To present an overview of the main categories of tools and techniques of PRCA and the information they commonly generate.
At the end of this chapter you will be able to:
1. Identify the main categories of PRCA tools and techniques.
2. Indicate the various suggested PRCA tools and techniques for facilitating certain activities or collecting different types of information.
3. Describe the various activities and information commonly facilitated with PRCA tools and techniques.
4. Describe the differences between PRCA tools and techniques for collecting information and those for probing and analysis.
Tools and techniques used for PRCA are mainly borrowed from other participatory appraisal approaches such as PRA, PLA, etc. Since most of these tools and techniques are visual in nature, they remove the need for high levels of literacy and numeracy on the part of community members.
The primary purpose of PRCA tools and techniques is to enable groups in the community to express and analyse their knowledge. They help the people to map and diagram their situation and environment in the most comfortable and non-threatening manner using materials and symbols that they are used to. The tools and techniques also assist the people to easily identify and prioritise their needs, opportunities, problems, strengths, weaknesses and threats. They facilitate the development of a visual language common to the villagers and the PRCA team and thus ensure better communication and mutual understanding.
In selecting tools and techniques for a PRCA, it is advisable to start with those that can engage large numbers of people and present a broad picture of the community. These tools and techniques create excitement among the people and help the community warm up. Also bear the following in mind when selecting the tools and techniques:
Some PRCA tools are flexible and can be used for collecting a variety of information;
PRCA tools should be used in such a way that they complement each other and assist you in verifying earlier information;
Some tools can only be used effectively after trust and rapport have been built between the team and the community;
Some tools are for revealing information, while other tools help you to probe and uncover underlying circumstances of the situation;
Some tools might be appropriate in one culture but not in another;
All materials generated with PRCA tools and techniques must be left with the community. The PRCA team should make copies for their own use.
Introduction of participants in a PRCA to one another is a crucial part of the exercise. It is an opportunity for the PRCA team to tell the community who they are and where they come from. It is also the moment to open up discussions with the community about the focus and scope of the PRCA in order to ensure that there is mutual understanding about the agenda of the appraisal between the team and the community.
Introductions can be done in many ways; some simple and straight forward others more innovative, complex and entertaining. The simple ones include self-introduction or introduction of the team and community members by their respective leaders. The more complex ones include paired interviews or self-introduction accompanied by some type of demonstration by the person to depict a part of her personality or profession. For instance, a village carpenter introduces himself and mimics himself at work building a table or something else.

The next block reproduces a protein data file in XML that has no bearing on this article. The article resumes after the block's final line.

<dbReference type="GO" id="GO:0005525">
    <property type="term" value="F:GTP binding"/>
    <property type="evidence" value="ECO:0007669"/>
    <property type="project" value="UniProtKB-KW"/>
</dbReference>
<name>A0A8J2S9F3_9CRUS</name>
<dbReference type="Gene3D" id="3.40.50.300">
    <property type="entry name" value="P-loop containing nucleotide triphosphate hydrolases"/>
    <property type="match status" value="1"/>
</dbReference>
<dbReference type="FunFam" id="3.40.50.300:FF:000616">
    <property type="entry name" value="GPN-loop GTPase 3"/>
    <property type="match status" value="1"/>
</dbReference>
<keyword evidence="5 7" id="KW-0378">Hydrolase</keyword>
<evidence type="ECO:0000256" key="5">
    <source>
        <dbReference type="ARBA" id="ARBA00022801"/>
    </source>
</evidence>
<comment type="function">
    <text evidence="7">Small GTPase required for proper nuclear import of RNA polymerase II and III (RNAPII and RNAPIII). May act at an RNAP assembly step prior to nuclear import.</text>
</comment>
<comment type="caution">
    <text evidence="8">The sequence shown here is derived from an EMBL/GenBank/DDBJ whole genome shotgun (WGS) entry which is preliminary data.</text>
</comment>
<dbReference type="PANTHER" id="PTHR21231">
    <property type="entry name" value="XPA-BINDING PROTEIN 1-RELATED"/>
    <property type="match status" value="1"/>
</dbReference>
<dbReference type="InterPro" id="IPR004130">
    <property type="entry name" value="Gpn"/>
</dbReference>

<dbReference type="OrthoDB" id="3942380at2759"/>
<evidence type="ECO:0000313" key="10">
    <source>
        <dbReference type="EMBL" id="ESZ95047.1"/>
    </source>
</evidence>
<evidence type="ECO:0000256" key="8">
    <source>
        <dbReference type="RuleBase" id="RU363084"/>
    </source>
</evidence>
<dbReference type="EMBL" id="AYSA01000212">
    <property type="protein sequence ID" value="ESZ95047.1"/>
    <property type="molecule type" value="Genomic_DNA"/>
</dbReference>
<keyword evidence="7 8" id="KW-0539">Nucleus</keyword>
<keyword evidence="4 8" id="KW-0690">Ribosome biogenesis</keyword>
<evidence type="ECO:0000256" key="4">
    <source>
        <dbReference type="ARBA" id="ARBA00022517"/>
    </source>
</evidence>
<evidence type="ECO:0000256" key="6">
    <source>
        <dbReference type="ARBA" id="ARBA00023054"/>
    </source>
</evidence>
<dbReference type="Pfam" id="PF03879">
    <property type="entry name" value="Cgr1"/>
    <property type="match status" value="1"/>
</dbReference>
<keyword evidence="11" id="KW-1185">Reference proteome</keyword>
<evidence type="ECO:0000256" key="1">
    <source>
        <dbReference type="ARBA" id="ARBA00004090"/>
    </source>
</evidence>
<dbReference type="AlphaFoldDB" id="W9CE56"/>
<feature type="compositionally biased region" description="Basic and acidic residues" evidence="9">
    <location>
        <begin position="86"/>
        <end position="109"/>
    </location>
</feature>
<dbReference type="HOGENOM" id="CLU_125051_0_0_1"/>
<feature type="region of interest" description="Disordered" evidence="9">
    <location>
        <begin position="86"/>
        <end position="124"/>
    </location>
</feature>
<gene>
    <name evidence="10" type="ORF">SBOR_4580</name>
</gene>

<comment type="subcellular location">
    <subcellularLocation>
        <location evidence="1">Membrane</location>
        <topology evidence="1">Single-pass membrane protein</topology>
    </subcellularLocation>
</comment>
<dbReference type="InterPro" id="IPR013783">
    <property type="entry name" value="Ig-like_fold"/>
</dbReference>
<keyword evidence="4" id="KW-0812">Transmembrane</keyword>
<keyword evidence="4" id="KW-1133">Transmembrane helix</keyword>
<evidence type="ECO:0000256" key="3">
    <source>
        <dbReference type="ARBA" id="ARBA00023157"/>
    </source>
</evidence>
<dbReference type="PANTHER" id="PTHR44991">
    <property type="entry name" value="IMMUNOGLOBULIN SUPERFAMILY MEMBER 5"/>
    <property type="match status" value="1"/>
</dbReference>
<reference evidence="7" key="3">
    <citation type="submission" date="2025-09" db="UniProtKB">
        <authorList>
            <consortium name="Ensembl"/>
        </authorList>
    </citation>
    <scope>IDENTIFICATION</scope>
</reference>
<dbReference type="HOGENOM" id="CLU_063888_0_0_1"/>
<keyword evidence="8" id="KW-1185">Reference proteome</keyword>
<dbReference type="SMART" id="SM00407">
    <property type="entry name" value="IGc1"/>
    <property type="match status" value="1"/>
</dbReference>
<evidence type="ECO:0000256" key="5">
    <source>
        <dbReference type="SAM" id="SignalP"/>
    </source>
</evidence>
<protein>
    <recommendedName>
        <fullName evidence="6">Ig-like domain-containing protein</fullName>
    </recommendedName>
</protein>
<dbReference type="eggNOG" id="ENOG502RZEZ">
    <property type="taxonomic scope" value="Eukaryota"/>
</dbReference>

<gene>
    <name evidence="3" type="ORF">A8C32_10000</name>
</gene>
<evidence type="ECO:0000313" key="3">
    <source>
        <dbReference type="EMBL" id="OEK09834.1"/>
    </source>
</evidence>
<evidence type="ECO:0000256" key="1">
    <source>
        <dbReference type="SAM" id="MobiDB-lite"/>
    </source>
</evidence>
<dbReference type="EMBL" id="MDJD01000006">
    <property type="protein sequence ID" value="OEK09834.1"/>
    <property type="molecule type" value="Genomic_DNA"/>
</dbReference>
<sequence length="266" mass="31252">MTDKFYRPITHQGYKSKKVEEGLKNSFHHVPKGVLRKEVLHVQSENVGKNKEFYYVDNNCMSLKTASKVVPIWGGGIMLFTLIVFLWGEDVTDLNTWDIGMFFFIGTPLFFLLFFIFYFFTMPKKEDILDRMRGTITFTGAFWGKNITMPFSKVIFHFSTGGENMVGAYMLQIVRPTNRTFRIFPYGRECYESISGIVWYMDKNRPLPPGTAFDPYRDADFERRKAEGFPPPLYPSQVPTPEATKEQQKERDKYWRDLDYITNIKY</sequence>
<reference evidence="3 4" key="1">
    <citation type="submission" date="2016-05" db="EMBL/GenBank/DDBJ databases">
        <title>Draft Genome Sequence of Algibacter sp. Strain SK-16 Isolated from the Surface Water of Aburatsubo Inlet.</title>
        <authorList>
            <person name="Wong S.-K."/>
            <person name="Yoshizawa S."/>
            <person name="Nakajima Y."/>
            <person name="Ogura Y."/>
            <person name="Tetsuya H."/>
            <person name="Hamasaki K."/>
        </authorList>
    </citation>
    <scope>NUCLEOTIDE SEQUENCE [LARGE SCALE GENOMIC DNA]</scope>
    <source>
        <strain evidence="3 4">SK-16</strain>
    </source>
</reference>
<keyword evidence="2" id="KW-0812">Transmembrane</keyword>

Generally, some warming up often precedes the introductions described above. This is often in the form of welcoming songs and dances by the community. The PRCA team should participate in such activities, as long as it is acceptable to the community.
Figure 11: Dialogue with Ovahimba men in Namibia.
Apart from the initial warm-up, it is advisable to begin the PRCA information gathering with tools and techniques that break down the barriers of inhibition and shyness as well as build the confidence and kindle the creativity of the community members and the PRCA team. Such tools and techniques help in team building and at assisting the people to describe the geography and the history of their community; information they are familiar with and proud of and therefore do not find threatening. Sketch maps and historical time lines are recommended as the tools for starting a PRCA. Sketch maps help the community to model their village and identify structural, human and communication resources they own. Time lines, on the other hand, produce accounts of the community's history and help to ascertain how the people have coped with certain changes that have occurred in their life.
Figure 12: A PRCA Team shares knowledge with women in a village in Zambia.
Energisers are techniques used during the PRCA sessions as interlude activities. They can be used to encourage more teamwork, to revitalise the people's creativity or break up an argument. Energisers can also be used as the bridge between one activity and another. Encourage the community to come up with their own energiser activities.